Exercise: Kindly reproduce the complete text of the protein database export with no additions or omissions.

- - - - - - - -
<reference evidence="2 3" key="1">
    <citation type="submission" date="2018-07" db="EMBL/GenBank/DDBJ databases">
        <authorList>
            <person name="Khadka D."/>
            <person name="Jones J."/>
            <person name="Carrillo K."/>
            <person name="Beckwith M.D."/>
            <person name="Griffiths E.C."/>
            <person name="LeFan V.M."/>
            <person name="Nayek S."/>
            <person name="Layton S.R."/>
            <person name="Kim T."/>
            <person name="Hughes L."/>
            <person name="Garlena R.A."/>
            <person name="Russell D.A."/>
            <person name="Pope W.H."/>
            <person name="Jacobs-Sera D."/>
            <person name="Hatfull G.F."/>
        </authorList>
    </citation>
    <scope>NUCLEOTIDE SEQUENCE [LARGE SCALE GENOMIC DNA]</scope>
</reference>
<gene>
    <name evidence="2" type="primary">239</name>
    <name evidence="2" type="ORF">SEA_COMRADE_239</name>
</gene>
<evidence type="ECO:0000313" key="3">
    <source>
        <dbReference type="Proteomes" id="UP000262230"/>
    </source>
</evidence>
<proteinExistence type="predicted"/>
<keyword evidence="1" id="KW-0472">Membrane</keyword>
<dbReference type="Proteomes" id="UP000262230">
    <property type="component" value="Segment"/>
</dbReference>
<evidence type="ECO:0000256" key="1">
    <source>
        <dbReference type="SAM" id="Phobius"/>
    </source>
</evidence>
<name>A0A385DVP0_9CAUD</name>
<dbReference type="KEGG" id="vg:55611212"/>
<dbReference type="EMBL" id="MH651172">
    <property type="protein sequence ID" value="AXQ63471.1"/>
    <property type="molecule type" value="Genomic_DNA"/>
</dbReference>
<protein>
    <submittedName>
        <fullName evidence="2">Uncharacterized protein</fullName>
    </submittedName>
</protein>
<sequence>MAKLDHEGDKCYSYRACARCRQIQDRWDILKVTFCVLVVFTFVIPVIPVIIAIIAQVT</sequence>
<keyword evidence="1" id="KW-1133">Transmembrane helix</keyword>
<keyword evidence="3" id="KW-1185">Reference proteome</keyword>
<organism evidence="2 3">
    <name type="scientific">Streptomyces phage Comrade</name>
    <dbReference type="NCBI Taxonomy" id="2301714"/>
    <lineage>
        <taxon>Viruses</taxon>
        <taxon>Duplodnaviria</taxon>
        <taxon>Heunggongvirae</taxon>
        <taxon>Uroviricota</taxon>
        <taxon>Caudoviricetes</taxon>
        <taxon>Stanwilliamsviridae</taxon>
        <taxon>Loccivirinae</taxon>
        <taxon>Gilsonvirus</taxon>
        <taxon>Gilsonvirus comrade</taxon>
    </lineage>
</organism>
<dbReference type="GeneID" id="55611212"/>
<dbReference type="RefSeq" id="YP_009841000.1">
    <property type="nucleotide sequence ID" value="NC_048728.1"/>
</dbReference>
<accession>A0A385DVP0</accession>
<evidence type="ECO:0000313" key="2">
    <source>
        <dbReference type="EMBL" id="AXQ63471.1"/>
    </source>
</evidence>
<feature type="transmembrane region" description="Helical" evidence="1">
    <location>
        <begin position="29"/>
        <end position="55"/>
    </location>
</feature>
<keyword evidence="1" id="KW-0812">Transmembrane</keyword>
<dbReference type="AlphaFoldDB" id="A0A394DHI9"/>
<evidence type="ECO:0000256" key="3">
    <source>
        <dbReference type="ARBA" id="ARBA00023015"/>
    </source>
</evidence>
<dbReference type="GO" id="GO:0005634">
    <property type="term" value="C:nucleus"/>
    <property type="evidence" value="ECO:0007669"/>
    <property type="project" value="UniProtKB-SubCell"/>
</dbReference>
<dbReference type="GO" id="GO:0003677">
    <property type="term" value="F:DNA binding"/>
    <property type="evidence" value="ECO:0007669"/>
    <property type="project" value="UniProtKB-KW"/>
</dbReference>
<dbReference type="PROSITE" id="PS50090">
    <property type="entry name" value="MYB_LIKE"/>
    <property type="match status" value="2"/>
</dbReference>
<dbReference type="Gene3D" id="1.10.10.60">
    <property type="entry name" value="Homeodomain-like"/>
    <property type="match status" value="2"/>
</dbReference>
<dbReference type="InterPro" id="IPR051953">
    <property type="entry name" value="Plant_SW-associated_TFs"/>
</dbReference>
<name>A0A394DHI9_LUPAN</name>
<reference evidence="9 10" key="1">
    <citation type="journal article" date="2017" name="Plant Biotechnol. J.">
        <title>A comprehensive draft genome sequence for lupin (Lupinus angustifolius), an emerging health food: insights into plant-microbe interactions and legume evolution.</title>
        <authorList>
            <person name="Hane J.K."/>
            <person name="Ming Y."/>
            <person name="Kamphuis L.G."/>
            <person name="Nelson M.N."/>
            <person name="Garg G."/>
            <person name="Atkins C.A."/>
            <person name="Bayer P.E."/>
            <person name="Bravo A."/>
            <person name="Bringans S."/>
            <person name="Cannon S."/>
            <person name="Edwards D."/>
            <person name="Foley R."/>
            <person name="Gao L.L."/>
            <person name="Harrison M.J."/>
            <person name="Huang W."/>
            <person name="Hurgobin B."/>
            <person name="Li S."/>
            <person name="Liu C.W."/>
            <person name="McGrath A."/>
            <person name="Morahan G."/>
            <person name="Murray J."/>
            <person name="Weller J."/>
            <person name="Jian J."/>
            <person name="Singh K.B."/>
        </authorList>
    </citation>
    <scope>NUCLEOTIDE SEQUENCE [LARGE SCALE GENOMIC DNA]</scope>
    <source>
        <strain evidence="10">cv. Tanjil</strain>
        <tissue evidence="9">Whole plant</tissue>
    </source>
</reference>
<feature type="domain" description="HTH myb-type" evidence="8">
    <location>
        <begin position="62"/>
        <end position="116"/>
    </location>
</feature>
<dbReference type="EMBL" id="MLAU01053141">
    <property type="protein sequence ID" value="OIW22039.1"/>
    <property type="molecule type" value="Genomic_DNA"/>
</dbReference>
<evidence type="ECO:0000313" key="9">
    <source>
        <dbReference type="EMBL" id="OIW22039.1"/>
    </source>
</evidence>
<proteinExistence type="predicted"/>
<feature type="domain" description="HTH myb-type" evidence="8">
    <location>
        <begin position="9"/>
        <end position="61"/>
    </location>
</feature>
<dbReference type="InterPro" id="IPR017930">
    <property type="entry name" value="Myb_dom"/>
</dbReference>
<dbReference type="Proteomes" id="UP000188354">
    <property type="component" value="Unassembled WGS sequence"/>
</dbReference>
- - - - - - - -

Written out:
<reference evidence="2 3" key="1">
    <citation type="submission" date="2018-07" db="EMBL/GenBank/DDBJ databases">
        <authorList>
            <person name="Khadka D."/>
            <person name="Jones J."/>
            <person name="Carrillo K."/>
            <person name="Beckwith M.D."/>
            <person name="Griffiths E.C."/>
            <person name="LeFan V.M."/>
            <person name="Nayek S."/>
            <person name="Layton S.R."/>
            <person name="Kim T."/>
            <person name="Hughes L."/>
            <person name="Garlena R.A."/>
            <person name="Russell D.A."/>
            <person name="Pope W.H."/>
            <person name="Jacobs-Sera D."/>
            <person name="Hatfull G.F."/>
        </authorList>
    </citation>
    <scope>NUCLEOTIDE SEQUENCE [LARGE SCALE GENOMIC DNA]</scope>
</reference>
<gene>
    <name evidence="2" type="primary">239</name>
    <name evidence="2" type="ORF">SEA_COMRADE_239</name>
</gene>
<evidence type="ECO:0000313" key="3">
    <source>
        <dbReference type="Proteomes" id="UP000262230"/>
    </source>
</evidence>
<proteinExistence type="predicted"/>
<keyword evidence="1" id="KW-0472">Membrane</keyword>
<dbReference type="Proteomes" id="UP000262230">
    <property type="component" value="Segment"/>
</dbReference>
<evidence type="ECO:0000256" key="1">
    <source>
        <dbReference type="SAM" id="Phobius"/>
    </source>
</evidence>
<name>A0A385DVP0_9CAUD</name>
<dbReference type="KEGG" id="vg:55611212"/>
<dbReference type="EMBL" id="MH651172">
    <property type="protein sequence ID" value="AXQ63471.1"/>
    <property type="molecule type" value="Genomic_DNA"/>
</dbReference>
<protein>
    <submittedName>
        <fullName evidence="2">Uncharacterized protein</fullName>
    </submittedName>
</protein>
<sequence>MAKLDHEGDKCYSYRACARCRQIQDRWDILKVTFCVLVVFTFVIPVIPVIIAIIAQVT</sequence>
<keyword evidence="1" id="KW-1133">Transmembrane helix</keyword>
<keyword evidence="3" id="KW-1185">Reference proteome</keyword>
<organism evidence="2 3">
    <name type="scientific">Streptomyces phage Comrade</name>
    <dbReference type="NCBI Taxonomy" id="2301714"/>
    <lineage>
        <taxon>Viruses</taxon>
        <taxon>Duplodnaviria</taxon>
        <taxon>Heunggongvirae</taxon>
        <taxon>Uroviricota</taxon>
        <taxon>Caudoviricetes</taxon>
        <taxon>Stanwilliamsviridae</taxon>
        <taxon>Loccivirinae</taxon>
        <taxon>Gilsonvirus</taxon>
        <taxon>Gilsonvirus comrade</taxon>
    </lineage>
</organism>
<dbReference type="GeneID" id="55611212"/>
<dbReference type="RefSeq" id="YP_009841000.1">
    <property type="nucleotide sequence ID" value="NC_048728.1"/>
</dbReference>
<accession>A0A385DVP0</accession>
<evidence type="ECO:0000313" key="2">
    <source>
        <dbReference type="EMBL" id="AXQ63471.1"/>
    </source>
</evidence>
<feature type="transmembrane region" description="Helical" evidence="1">
    <location>
        <begin position="29"/>
        <end position="55"/>
    </location>
</feature>
<keyword evidence="1" id="KW-0812">Transmembrane</keyword>
<dbReference type="AlphaFoldDB" id="A0A394DHI9"/>
<evidence type="ECO:0000256" key="3">
    <source>
        <dbReference type="ARBA" id="ARBA00023015"/>
    </source>
</evidence>
<dbReference type="GO" id="GO:0005634">
    <property type="term" value="C:nucleus"/>
    <property type="evidence" value="ECO:0007669"/>
    <property type="project" value="UniProtKB-SubCell"/>
</dbReference>
<dbReference type="GO" id="GO:0003677">
    <property type="term" value="F:DNA binding"/>
    <property type="evidence" value="ECO:0007669"/>
    <property type="project" value="UniProtKB-KW"/>
</dbReference>
<dbReference type="PROSITE" id="PS50090">
    <property type="entry name" value="MYB_LIKE"/>
    <property type="match status" value="2"/>
</dbReference>
<dbReference type="Gene3D" id="1.10.10.60">
    <property type="entry name" value="Homeodomain-like"/>
    <property type="match status" value="2"/>
</dbReference>
<dbReference type="InterPro" id="IPR051953">
    <property type="entry name" value="Plant_SW-associated_TFs"/>
</dbReference>
<name>A0A394DHI9_LUPAN</name>
<reference evidence="9 10" key="1">
    <citation type="journal article" date="2017" name="Plant Biotechnol. J.">
        <title>A comprehensive draft genome sequence for lupin (Lupinus angustifolius), an emerging health food: insights into plant-microbe interactions and legume evolution.</title>
        <authorList>
            <person name="Hane J.K."/>
            <person name="Ming Y."/>
            <person name="Kamphuis L.G."/>
            <person name="Nelson M.N."/>
            <person name="Garg G."/>
            <person name="Atkins C.A."/>
            <person name="Bayer P.E."/>
            <person name="Bravo A."/>
            <person name="Bringans S."/>
            <person name="Cannon S."/>
            <person name="Edwards D."/>
            <person name="Foley R."/>
            <person name="Gao L.L."/>
            <person name="Harrison M.J."/>
            <person name="Huang W."/>
            <person name="Hurgobin B."/>
            <person name="Li S."/>
            <person name="Liu C.W."/>
            <person name="McGrath A."/>
            <person name="Morahan G."/>
            <person name="Murray J."/>
            <person name="Weller J."/>
            <person name="Jian J."/>
            <person name="Singh K.B."/>
        </authorList>
    </citation>
    <scope>NUCLEOTIDE SEQUENCE [LARGE SCALE GENOMIC DNA]</scope>
    <source>
        <strain evidence="10">cv. Tanjil</strain>
        <tissue evidence="9">Whole plant</tissue>
    </source>
</reference>
<feature type="domain" description="HTH myb-type" evidence="8">
    <location>
        <begin position="62"/>
        <end position="116"/>
    </location>
</feature>
<dbReference type="EMBL" id="MLAU01053141">
    <property type="protein sequence ID" value="OIW22039.1"/>
    <property type="molecule type" value="Genomic_DNA"/>
</dbReference>
<evidence type="ECO:0000313" key="9">
    <source>
        <dbReference type="EMBL" id="OIW22039.1"/>
    </source>
</evidence>
<proteinExistence type="predicted"/>
<feature type="domain" description="HTH myb-type" evidence="8">
    <location>
        <begin position="9"/>
        <end position="61"/>
    </location>
</feature>
<dbReference type="InterPro" id="IPR017930">
    <property type="entry name" value="Myb_dom"/>
</dbReference>
<dbReference type="Proteomes" id="UP000188354">
    <property type="component" value="Unassembled WGS sequence"/>
</dbReference>